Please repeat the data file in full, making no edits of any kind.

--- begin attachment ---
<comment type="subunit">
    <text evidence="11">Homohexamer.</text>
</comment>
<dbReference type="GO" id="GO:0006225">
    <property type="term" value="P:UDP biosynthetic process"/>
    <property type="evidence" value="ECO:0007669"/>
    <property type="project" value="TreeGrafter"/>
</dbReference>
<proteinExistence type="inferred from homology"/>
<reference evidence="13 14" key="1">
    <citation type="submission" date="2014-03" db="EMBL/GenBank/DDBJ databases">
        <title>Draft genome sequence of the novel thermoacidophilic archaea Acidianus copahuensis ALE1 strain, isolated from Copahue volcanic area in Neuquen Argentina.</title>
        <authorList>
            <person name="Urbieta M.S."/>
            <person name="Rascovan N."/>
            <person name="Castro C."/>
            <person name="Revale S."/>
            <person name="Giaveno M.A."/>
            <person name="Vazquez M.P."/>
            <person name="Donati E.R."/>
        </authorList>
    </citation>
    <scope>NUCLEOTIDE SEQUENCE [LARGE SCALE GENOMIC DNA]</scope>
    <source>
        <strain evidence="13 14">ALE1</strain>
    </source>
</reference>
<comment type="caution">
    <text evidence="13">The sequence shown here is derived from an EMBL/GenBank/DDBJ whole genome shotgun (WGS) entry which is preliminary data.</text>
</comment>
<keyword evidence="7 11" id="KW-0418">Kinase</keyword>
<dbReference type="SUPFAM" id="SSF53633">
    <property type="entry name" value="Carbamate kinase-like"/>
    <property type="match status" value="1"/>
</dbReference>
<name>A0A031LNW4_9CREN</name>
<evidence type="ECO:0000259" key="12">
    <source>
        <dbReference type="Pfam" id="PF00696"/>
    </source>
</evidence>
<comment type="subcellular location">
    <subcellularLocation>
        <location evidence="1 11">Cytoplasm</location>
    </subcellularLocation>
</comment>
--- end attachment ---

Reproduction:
<comment type="subunit">
    <text evidence="11">Homohexamer.</text>
</comment>
<dbReference type="GO" id="GO:0006225">
    <property type="term" value="P:UDP biosynthetic process"/>
    <property type="evidence" value="ECO:0007669"/>
    <property type="project" value="TreeGrafter"/>
</dbReference>
<proteinExistence type="inferred from homology"/>
<reference evidence="13 14" key="1">
    <citation type="submission" date="2014-03" db="EMBL/GenBank/DDBJ databases">
        <title>Draft genome sequence of the novel thermoacidophilic archaea Acidianus copahuensis ALE1 strain, isolated from Copahue volcanic area in Neuquen Argentina.</title>
        <authorList>
            <person name="Urbieta M.S."/>
            <person name="Rascovan N."/>
            <person name="Castro C."/>
            <person name="Revale S."/>
            <person name="Giaveno M.A."/>
            <person name="Vazquez M.P."/>
            <person name="Donati E.R."/>
        </authorList>
    </citation>
    <scope>NUCLEOTIDE SEQUENCE [LARGE SCALE GENOMIC DNA]</scope>
    <source>
        <strain evidence="13 14">ALE1</strain>
    </source>
</reference>
<comment type="caution">
    <text evidence="13">The sequence shown here is derived from an EMBL/GenBank/DDBJ whole genome shotgun (WGS) entry which is preliminary data.</text>
</comment>
<keyword evidence="7 11" id="KW-0418">Kinase</keyword>
<dbReference type="SUPFAM" id="SSF53633">
    <property type="entry name" value="Carbamate kinase-like"/>
    <property type="match status" value="1"/>
</dbReference>
<name>A0A031LNW4_9CREN</name>
<evidence type="ECO:0000259" key="12">
    <source>
        <dbReference type="Pfam" id="PF00696"/>
    </source>
</evidence>
<comment type="subcellular location">
    <subcellularLocation>
        <location evidence="1 11">Cytoplasm</location>
    </subcellularLocation>
</comment>